Friday 28th Oct 2016 - Logistics Manager

Surcharge for Far East imports sparks row

Imports from the Far East are going to be surcharged because of congestion at UK ports. The Far Eastern Freight Conference is imposing the surcharge of £68.64 ($145) per teu, sparking an angry reaction from shipper’s groups.

The FEFC, which represents 16 major shipping lines, reckons cargo carried by its members into the UK for the first eight months of 2007 has increased by almost 15 per cent over the same period in 2006, and has averaged 485 teus per day for the year to date.

The conference said: “Together with substantial growth seen in other trades, this level of increase has created congestion not only at the major UK terminals, but has also caused congestion of the inland transport and delivery systems. On occasions, lines have found it necessary to by-pass UK ports and feed cargo to the United Kingdom, and in some cases divert their vessels to non-scheduled ports and equalise the costs from these ports. This has created even more congestion for an infrastructure that is already overloaded. The infrastructure congestion has also made it very difficult to repatriate much needed empty containers to Asia.

“In meeting these, and other operational problems, FEFC members have incurred substantial extra costs in supplying their liner services to customers. The study undertaken by the Lines has identified major cost increases in vessel operations, transhipment of cargo and port equalisation.

“The aggregated increased costs identified by the study amount to an extra cost of USD 145.00 per teu and to recover this amount the FEFC will announce a UK congestion charge of $145 per teu applicable to the westbound trade for all containers discharged on or after 1 December 2007. The costs will be reviewed after 60 days and adjusted as necessary,” it said.

While congestion in the UK is the most immediate problem faced by the lines, they are also worried by the possibility of increased congestion in both Northern Europe and the Mediterranean. They expect this to become worse as continued high growth rates expected in 2008 and 2009 will add ever increasing volumes of containers to the already overloaded infrastructure throughout Europe.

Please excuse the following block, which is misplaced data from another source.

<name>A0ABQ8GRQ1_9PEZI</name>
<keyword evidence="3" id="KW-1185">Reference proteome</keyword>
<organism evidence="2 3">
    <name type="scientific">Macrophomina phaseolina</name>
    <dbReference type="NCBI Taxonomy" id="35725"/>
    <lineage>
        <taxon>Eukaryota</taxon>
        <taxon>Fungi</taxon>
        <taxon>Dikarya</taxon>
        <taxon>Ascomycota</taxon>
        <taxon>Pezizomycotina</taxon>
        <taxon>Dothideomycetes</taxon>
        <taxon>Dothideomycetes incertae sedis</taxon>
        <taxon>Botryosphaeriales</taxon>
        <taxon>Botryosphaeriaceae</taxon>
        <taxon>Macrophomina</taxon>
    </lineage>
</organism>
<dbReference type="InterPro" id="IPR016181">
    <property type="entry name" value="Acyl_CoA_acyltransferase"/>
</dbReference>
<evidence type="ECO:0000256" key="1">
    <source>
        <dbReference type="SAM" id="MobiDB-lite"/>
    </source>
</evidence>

The Freight Transport Association’s British Shippers’ Council has condemned the increase pointing out that it comes on top of recent rate hikes for goods going from Europe to the Far East.

Christopher Snelling, the FTA’s head of global supply chain policy, said: “There are huge problems with congestion at Britain’s ports, but introducing a charge does nothing to address this. This is a very outdated and inappropriate response by the conference to a complex problem.”

Snelling pointed out that one of the causes of congestion at the ports is lines missing their berth slots for delivery, so to some extent the lines are surcharging customers for their own failings.

And h argued that BSC members believed these rates were above proper market levels, and merely a response by the conference to its impending abolition under EU competition law in eleven months. The rates are unsustainable as they do not reflect genuine supply and demand pressures.

BSC members had reported lines being willing to undercut FEFC rates by 25 per cent, showing that their levels are artificially high.

“Hopefully this will be seen across industry and the FEFC rates will fail to gain credibility. Concern remains that smaller shippers may not be in such a good position to bargain.”